#2: There is no option to drag the post-type $support tabs (i.e “Revisions”, “Categories”, “Tags”, “Excerpt”, “Comments”, etc.) across the post editor screen. For instance, I like to keep “Discussion” & “Comments” BELOW the content-edit area the_content(), but with Gutenberg that customization has now vanished!

#3: Speaking of the “Comments” tab, that is missing. Where are the comments?! With Gutenberg, I do have the option to enable & disable comments under the “Discussion” tab, but the “Comments” tab (showing the 20 most recent comments) has disappeared!

#4: The “Trackbacks” & “Ping-backs” are missing completely as well. Nowhere to be found on the post editor screen!
(UPDATE #3: “Trackbacks” & “Ping-backs” are showing up under the “Discussion” tab after the plugin was reinstalled. However, the other issues still exist.)

#5: The “Categories” tab is simply not working for me, so I am not able to choose a category for any of my posts. For instance, when I click on the “Categories” tab, the content will expand from the tab, but without any categories to choose from — It’s just a blank white screen. Where are my categories?!
(UPDATE #3: The “Categories” content is showing up after the plugin was reinstalled. However, the other issues still exist.)

#6: I have two custom Taxonomies for customization purposes, and neither one of those two Taxonomies are showing up anywhere on the post editor screen. Where are my two custom Taxonomies?!

#7: Every time the “Tags” tab is expanded, it takes a second or two for all the chosen tags to display. Sometimes, the tags won’t display until I click on the content box that stores the tags. This is very annoying! I guess I should be fortunate the tags are at least showing up, unlike my missing custom taxonomies!

#8: The “Content” edit area the_content() it terrible. For instance, It’s only about 600px in width, and there is no option to expand the width of the “Content” edit area ―― it should behave like a textarea HTML element, but it doesn’t.

#9: In order to switch between “Visual Editor” & “Code Editor”, I have to click the 3-dotted button in the upper right-hand corner, then choose “Visual Editor” or “Code Editor”. This is yet again unnecessary and time-consuming.

#10: I have another plugin which allows me to switch “Post Types” (not Post Formats) within the post editor screen, but that option has completely disappeared!

#11: Under the “Status & Visibility” tab, it provides me with the option to choose between 3 different Post Formats, but I don’t have Post Formats supported for any of my themes (via functions.php file) ―― I create my own themes.
**literally shaking my head at this point**

#12: When I switch from the “Visual Editor” to “Code Editor,” I get the following coding in a lot of the HTML DIV elements. The coding I get is related to CSS Bootstrap. However, I despise Bootstrap, and I purposely avoid plugins that have Bootstrap, because it interferes with my CSS coding. I have my own, personal-made CSS library for columns & grids, and I make my own accordians, tabs, etc with my own HTML, CSS & JavaScript, so Bootstrap is essentially useless for me and it conflicts with my coding.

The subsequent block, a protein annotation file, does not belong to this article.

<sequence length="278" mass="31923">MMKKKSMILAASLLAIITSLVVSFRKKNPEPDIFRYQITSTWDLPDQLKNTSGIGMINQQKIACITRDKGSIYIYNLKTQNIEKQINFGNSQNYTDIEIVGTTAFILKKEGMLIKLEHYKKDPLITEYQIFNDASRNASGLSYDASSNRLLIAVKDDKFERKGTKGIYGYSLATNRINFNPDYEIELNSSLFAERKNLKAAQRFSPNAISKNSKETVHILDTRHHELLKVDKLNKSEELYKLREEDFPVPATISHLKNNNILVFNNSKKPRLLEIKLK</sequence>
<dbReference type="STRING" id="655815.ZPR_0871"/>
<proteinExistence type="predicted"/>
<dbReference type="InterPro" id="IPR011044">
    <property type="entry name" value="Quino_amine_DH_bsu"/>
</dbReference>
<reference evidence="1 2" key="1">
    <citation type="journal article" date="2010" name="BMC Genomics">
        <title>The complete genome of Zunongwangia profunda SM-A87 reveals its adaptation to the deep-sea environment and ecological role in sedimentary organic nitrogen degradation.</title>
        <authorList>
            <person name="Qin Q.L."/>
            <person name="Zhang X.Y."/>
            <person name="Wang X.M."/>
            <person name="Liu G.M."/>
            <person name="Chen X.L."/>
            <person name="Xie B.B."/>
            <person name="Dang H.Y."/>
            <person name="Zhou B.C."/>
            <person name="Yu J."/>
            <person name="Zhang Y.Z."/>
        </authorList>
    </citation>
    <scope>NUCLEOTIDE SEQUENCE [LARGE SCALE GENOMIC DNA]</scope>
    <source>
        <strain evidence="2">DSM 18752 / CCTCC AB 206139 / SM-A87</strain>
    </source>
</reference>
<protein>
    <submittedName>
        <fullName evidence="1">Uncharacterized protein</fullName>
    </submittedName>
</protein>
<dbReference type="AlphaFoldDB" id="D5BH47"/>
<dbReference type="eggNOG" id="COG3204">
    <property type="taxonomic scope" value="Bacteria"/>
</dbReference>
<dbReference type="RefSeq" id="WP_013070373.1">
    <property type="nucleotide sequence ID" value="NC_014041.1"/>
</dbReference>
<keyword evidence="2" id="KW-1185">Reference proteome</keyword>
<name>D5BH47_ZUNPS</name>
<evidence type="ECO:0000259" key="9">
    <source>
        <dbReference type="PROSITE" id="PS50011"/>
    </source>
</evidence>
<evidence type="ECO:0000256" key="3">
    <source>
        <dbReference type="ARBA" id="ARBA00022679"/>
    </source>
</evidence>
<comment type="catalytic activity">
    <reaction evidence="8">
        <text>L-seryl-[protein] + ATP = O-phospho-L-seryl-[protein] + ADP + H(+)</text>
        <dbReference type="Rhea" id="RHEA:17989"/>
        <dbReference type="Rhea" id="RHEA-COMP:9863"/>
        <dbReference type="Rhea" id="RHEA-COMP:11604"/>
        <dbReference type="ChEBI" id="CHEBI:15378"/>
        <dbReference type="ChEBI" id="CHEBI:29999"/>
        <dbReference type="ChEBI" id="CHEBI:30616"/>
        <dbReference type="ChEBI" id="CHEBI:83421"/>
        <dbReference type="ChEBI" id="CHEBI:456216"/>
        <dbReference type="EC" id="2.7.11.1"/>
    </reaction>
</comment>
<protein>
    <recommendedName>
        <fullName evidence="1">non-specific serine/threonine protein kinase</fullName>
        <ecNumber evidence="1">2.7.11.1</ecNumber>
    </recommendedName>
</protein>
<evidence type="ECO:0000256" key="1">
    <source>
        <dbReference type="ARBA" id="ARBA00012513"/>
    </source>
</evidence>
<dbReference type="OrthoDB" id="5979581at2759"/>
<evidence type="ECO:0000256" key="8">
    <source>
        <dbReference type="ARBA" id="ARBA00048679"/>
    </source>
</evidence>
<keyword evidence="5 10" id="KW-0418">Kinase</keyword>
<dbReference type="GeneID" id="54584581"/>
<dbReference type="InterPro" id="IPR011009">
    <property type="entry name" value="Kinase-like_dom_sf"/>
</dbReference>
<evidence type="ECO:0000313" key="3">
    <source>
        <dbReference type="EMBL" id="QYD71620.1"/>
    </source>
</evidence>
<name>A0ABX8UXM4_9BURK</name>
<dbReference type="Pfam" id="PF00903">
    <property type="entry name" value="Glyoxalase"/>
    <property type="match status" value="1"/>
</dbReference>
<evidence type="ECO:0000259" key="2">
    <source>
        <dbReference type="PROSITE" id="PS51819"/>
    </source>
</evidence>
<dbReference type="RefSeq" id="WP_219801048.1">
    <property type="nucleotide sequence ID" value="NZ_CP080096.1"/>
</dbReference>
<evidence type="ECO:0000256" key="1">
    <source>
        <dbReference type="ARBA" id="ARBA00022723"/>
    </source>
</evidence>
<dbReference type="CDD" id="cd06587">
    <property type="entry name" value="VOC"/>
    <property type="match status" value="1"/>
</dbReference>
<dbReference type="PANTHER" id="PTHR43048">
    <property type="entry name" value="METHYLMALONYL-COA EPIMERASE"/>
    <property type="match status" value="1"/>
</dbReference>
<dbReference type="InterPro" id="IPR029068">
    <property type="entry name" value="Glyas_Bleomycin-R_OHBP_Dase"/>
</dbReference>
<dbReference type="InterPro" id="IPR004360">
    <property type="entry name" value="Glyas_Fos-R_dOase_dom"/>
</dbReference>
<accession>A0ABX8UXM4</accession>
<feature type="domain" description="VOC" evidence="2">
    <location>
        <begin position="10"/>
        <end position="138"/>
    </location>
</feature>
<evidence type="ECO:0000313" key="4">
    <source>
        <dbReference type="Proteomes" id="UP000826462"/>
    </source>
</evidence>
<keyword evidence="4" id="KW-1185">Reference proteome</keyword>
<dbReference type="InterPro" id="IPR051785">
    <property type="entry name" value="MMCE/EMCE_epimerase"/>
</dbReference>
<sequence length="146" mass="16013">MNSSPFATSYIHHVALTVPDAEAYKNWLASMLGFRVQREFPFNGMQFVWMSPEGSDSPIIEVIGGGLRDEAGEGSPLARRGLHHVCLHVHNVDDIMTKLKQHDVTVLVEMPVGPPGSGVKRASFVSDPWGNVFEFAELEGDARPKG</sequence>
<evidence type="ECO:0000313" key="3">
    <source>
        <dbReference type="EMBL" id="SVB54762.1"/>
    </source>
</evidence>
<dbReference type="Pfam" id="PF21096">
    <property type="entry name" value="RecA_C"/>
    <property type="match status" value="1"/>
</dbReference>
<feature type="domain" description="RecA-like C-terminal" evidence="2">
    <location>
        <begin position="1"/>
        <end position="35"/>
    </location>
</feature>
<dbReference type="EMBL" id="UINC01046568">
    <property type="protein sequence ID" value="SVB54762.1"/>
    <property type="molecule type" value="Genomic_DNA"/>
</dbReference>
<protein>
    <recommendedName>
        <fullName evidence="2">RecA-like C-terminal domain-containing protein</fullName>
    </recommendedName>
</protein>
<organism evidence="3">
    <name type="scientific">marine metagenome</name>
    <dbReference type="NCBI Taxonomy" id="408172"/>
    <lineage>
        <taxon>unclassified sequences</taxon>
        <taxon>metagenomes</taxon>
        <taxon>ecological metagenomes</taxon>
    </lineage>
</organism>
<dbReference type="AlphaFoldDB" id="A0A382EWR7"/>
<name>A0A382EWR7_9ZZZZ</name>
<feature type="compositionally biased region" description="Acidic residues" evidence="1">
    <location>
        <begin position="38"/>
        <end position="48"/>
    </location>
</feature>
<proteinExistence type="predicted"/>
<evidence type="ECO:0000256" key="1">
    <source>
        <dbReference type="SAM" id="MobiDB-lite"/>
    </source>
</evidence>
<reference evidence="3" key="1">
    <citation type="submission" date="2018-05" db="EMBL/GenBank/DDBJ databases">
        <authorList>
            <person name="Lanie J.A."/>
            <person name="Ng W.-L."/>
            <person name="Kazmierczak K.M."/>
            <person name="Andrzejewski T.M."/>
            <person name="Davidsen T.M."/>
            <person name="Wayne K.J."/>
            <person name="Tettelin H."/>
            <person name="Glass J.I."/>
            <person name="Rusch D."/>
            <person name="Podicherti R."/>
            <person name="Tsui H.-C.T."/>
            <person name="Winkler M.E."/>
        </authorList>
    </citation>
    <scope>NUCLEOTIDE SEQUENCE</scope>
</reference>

Example of coding that Gutenberg adds:
div class=”col-md-9 col-sm-10 col-xs-8″

#13: The “Custom Fields” tab is gone! What is the purpose of this? Custom Fields are crucial for many of my Post Types & Metadata.

#14: The “Permalink” isn’t displaying. I tried right-clicking & clicking on different options, but I can’t find a way to edit the permalink. Is this intentional?

#15: The “Slug” isn’t displaying. This is the same issue as #14 above. How come the slug isn’t available to edit?

#16: The “Add Media” Quicktag is all the way at the bottom of the content-area the_content(), and Gutenberg doesn’t provide the option to adjust the content-area’s HEIGHT. Thus, if there is a long post, the person adding media content to the post has to scroll all the way to the bottom of the content-area. Yet again, this is not time-efficient. It’s another inconvenience!

#17: When in “Visual Editor” mode, there aren’t as many Quicktags options to choose from. This is another example of Gutenberg eliminating and omitting options that are present in the current WordPress post editor.


That fact that Gutenberg is in the plans of becoming part of the WordPress core makes absolutely irate ―― particularly because I have spent a long time customizing my post editor screen with API/Actions & API/Filters — i.e. functions remove_post_type_support() , add_post_type_support() , wp_editor() , and so on.

I am aware that there is the Classic Editor plugin, but that’s not fair to us users & coders. Gutenberg should remain an optional plugin. My gut is telling me that if Gutenberg becomes part of the WordPress core, and people like myself have to use the Classic Editor plugin, then there are going to be compatibility/coding-conflict issues. As far as functionality and appearance, is the Classic Editor plugin EXACTLY the same as the current WordPress post editor? Will API/Actions & API/Filters work with the Classic Editor plugin the same way these APIs work with the current WordPress post editor?

The future

Gutenberg is a bold leap in the right direction. It may appear limited at the moment but the new interface standard will make for a much better and more consistent overall user experience and the new data model will allow developers to build amazing things.

From what I have read and heard, Gutenberg is being built with flexibility and extensibility in mind, this is not a capricious move.

Yes, some things may break along the way but we have some very interesting times ahead of us in which the Themes and Plugin echosystem is going to change dramatically .

I am specially looking forward to its integration with the Customiser, which is truly going to push WordPress 1o years into the future.

Thankyou and Keep up te good work!

Great future with Gutenberg

I have to say that I’m looking forward to have a brand new user experience with Gutenberg. I already have two sites in production with Gutenberg and custom blocks. I’m big fan of React.js and WordPress and with Gutenberg I can build great user interfaces for page and custom post types editor. Cool and keep going! On the other hand I have to say that Gutenberg API is not stable, but hey, it’s not intended for production use at the moment, so it’s ok 🙂

Some suggestions

You are adding visual interface to the editor but they are in different places, it should be a bit handy. Maybe a drop-down above the editor.
While it’s good that you have added the visual part but it would be better if it can be a third tab in addition to the current two.
I would also request you to make the border more prominent, I keep low brightness and contrast to reduce strain on my eyes and I was not able to distinguish the border.